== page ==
Monthly Archives: April 2009

OMG! No, Not Daniel!!

 

Daniel Faraday

Daniel Faraday

When you work a puzzle, it seems like the best strategy is to look at the picture on the box and fill in the border first. Frame the foundation and then build in the middle. “Lost” is an über puzzle . . . except there’s no picture for viewers to work from. And we’re being totally manipulated by the show’s writers, who gleefully spent the first four seasons slowly piecing the border together and now are finally filling in the middle. The best part, of course, is the middle, kind of like a chocolate-covered eclair or a Hostess cupcake.

In this fifth season we’ve been blessed with character-centric episodes that wonderfully move the storyline along as we anticipate next year’s final episodes. Last night’s “Lost” added even more fuel to the fire, especially with its trademark, end-of-episode OMG moment: The shooting of physicist Daniel Faraday in 1977 by his mother, Eloise (Ellie back then) Hawking. Is he dead or will he be brought back to life by the mysterious, never-aging Richard Alpert, who was aghast that Ellie shot him? Daniel is one of my favorite characters, so I hope he isn’t dead.

The episode was titled “The Variable.” I did start to quake in my sandals when I first read what it was called, because I’m not a math-science person. But my favorite television physicist put it all in perspective during the episode. Daniel has come back to the island to try to prevent the catastrophic accident that eventually causes Oceanic 815 to crash. Dr. Pierre Chang and his Dharma Initiative are about to drill into a pocket of electromagnetic energy, which will then force them to cement the area, install the hatch on top of it, and command someone (eventually Desmond Hume) to push a button every 108 minutes to keep the magnetic force at bay. Until Desmond doesn’t push the button, and 815 is pulled apart in the air. Chilling stuff.

Daniel was led to believe that what happened in the past happened; no one can change their destiny. But then he realized that there actually was a variable in this equation: People. Which meant that he could try to rewrite history.

The memory-damaged Daniel Faraday circa 2007

The memory-damaged Daniel Faraday circa 2007

As usual, the episode flashes back and forth all over time. We see Daniel as a young, brilliantly gifted pianist who is told by his Mommy Dearest that he can only pursue math and science, because that’s his true destiny. Later Eloise reinforces this scientific destiny to her son when he graduates from Oxford. He tells her that he has been given a large research grant . . . from none other than Charles Widmore. Mom gives Daniel the gift of a journal, the same one that we see him use that’s filled with equations and time-travel observations. Inside she has inscribed: Daniel, no matter what, remember I will always love you. Mother.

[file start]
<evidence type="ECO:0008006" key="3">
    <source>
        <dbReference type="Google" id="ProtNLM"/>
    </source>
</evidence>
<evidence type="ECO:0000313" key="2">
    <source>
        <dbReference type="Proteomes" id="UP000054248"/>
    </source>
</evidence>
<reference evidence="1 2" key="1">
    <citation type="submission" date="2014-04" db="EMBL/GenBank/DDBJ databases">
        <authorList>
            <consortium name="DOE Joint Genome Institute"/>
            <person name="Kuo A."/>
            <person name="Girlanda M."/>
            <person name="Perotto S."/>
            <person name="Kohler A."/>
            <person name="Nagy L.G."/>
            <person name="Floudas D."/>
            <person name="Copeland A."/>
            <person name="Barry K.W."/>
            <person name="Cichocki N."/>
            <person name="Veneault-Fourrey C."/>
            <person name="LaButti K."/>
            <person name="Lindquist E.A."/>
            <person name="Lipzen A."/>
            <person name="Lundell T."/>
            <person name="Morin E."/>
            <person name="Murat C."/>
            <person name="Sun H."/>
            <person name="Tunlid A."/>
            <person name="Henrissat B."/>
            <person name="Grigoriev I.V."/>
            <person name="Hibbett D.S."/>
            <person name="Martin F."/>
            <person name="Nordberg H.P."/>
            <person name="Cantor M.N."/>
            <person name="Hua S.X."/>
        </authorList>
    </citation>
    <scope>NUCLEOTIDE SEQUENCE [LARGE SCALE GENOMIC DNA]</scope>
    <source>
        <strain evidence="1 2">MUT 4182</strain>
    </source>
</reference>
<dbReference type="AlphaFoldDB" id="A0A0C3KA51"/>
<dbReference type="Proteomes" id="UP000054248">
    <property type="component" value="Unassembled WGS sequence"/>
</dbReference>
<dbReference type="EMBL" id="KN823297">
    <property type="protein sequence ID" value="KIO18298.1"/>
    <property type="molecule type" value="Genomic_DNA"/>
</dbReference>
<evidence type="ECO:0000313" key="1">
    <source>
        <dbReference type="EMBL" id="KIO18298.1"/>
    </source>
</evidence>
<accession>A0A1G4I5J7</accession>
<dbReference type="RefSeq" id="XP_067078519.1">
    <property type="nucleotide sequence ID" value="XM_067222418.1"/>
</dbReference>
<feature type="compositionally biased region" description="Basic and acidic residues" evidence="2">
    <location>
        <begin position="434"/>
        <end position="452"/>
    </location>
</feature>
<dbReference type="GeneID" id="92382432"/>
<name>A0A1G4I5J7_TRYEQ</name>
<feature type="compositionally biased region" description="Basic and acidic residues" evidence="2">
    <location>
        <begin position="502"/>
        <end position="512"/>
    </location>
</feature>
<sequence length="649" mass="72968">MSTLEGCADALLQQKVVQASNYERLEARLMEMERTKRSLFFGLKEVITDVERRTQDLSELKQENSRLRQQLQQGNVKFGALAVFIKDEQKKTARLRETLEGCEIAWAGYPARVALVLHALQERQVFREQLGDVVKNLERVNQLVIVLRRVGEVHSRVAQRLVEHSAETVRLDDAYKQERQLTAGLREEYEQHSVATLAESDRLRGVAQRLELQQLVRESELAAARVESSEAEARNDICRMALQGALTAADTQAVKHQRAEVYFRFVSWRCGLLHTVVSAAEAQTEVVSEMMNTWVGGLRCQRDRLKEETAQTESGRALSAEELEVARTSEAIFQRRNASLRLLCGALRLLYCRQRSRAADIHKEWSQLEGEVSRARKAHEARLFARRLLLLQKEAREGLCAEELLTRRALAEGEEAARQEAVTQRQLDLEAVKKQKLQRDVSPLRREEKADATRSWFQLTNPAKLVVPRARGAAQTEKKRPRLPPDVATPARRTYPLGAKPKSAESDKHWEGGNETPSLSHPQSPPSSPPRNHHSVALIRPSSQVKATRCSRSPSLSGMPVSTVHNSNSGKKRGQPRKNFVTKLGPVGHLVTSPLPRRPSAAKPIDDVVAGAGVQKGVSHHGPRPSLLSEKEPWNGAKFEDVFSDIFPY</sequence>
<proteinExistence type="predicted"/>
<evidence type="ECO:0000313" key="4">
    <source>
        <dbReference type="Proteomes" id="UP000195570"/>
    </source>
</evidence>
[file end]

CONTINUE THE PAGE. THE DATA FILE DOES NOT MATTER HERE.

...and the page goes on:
Yes, even if I eventually shoot you in the back.

Eloise as she leaves: “Good luck, Daniel. And I do hope you know that I mean that.”

As I’ve observed in a past blog post, most of the main “Lost” characters have father issues. Daniel is “fortunate” enough to have mommy and daddy issues. His mom is cold and almost a dictator who he spends his life trying to please. As for his dad? Son of a gun . . . it’s Charles Widmore! Remember that Ellie and Charles were on the island together back in 1954 when Daniel told Richard Alpert to bury the hydrogen bomb that was there. Yes, it’s all coming together nicely.

In a nutshell, Daniel becomes severely memory damaged by his time traveling. Widmore wants him to return to the island for further research and to heal his mind. Eloise agrees. At first, Daniel doesn’t want to go, but he decides to pack his bags when his mom tells him it would make her proud of him. And give her the chance to shoot him in the back! You can see how pained Eloise is that she knows sending Daniel back to the island probably will kill him by her hand. Yet she does it anyway! Cruel stuff.

Eloise Hawking (Daniel's mom) and Penny Hume

Eloise Hawking (Daniel's mom) and Penny Hume

Later in the episode Eloise goes to the hospital where the present-day Desmond is recovering after surgery to repair the shots he took from Ben Linus’ gun (guess that carton of milk wasn’t bulletproof) and talks to Penny.

Eloise: “I came, Penelope, to apologize. Your husband has become a casualty in a conflict that’s bigger than him, that’s bigger than all of us.

“For the first time in a long time, I don’t know what’s going to happen next.”

But the 2007 Eloise did know that the 1977 Ellie was going to shoot Daniel. And her son realized it in his potentially final words to his mom on the island: